Asia

Thailand bans foreigners, same-sex couples from seeking surrogacy services

The law that took effect on July 30 prohibits commercial surrogacy serving foreign clients or singles, with violations punishable by up to 10 years in prison and a fine of up to 200,000 baht ($6,200).

The law that took effect on July 30 prohibits commercial surrogacy serving foreign clients or singles, with violations punishable by up to 10 years in prison and a fine of up to 200,000 baht ($6,200).

Thailand’s parliament has passed legislation passed a law banning foreigners and same-sex couples from seeking surrogacy services.

ThailandUnder the new law, only married Thai couples or couples with one Thai partner who have been married at least three years can seek surrogacy, and commercial surrogacy is banned, reports the BBC.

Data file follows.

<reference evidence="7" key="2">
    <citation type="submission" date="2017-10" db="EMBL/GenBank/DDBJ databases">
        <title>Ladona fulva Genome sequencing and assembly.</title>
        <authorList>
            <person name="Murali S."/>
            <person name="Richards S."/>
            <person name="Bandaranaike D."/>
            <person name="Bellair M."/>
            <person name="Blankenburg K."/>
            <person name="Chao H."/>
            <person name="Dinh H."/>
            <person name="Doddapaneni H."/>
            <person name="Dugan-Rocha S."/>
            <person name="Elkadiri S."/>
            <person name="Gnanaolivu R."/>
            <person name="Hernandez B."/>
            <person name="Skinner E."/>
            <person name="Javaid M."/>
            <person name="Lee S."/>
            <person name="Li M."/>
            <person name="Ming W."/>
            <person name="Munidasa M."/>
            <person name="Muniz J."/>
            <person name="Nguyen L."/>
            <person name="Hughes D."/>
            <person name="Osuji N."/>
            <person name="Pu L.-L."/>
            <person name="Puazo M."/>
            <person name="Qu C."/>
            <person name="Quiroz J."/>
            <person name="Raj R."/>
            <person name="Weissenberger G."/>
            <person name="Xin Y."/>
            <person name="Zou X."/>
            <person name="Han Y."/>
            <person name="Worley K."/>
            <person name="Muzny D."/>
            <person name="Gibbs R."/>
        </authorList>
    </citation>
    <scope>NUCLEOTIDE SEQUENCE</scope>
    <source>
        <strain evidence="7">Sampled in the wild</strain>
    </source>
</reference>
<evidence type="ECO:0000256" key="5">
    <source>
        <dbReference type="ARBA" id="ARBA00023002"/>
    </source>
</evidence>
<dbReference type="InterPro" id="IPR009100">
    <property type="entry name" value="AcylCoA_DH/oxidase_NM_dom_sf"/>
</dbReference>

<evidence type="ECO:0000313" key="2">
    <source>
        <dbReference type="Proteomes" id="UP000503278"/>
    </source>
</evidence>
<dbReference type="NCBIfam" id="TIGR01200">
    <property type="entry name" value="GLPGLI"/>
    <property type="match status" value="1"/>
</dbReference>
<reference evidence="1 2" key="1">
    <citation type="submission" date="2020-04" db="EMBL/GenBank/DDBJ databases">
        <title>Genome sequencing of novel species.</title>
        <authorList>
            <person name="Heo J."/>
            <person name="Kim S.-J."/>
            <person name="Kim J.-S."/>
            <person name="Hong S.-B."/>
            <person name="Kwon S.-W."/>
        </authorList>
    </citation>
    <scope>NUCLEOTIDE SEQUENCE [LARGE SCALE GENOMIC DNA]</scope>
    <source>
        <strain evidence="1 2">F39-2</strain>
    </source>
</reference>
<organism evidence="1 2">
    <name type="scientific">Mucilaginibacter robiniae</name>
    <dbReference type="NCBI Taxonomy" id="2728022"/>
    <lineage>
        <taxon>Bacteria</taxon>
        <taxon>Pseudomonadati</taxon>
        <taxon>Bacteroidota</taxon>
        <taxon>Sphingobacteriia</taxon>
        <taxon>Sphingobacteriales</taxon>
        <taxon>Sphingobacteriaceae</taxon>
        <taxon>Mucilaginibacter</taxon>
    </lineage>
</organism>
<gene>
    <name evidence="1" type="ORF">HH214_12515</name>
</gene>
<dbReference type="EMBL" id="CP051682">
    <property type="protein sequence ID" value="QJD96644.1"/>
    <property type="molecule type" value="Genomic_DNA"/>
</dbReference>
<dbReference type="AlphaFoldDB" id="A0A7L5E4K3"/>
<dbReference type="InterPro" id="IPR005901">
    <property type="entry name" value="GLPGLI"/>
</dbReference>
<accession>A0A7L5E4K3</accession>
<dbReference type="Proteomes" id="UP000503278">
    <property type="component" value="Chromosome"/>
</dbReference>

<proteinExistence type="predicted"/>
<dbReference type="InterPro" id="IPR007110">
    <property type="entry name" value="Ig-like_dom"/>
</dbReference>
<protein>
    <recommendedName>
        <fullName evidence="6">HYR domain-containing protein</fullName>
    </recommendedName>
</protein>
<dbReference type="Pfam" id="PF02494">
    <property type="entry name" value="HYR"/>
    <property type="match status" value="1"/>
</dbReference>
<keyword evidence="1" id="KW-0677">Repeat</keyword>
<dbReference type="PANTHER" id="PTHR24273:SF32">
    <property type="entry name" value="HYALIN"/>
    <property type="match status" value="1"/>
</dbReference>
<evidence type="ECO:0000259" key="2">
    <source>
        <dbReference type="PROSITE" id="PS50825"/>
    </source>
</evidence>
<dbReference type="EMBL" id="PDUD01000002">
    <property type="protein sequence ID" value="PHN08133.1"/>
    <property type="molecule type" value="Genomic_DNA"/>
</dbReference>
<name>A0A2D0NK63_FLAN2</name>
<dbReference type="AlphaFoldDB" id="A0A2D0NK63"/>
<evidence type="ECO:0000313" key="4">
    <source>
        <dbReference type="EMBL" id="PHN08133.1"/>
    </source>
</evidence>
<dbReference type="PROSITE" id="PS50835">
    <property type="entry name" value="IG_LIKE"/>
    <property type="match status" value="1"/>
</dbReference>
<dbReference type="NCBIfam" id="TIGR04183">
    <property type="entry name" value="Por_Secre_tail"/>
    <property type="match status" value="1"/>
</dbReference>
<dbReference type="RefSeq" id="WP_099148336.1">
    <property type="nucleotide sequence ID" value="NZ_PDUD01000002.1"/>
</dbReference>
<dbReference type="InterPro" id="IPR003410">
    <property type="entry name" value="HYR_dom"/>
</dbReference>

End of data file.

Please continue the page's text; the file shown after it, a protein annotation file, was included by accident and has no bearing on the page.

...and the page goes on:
The legislation passed by Thailand’s national legislative assembly on Thursday closed loopholes in the country’s public health laws that enabled commercial surrogacy to thrive.

“This law aims to stop Thai women’s wombs from becoming the world’s womb. This law bans foreign couples from coming to Thailand to seek commercial surrogacy services,” National Legislative Assembly member Wanlop Tankananurak told Reuters.

Thailand’s “rent-a-womb” industry, which had made the Asian country a hotspot for the so-called “fertility tourism,” had come under a spotlight last year after a baby born of a Thai surrogate mother was allegedly abandoned by his Australian parents.

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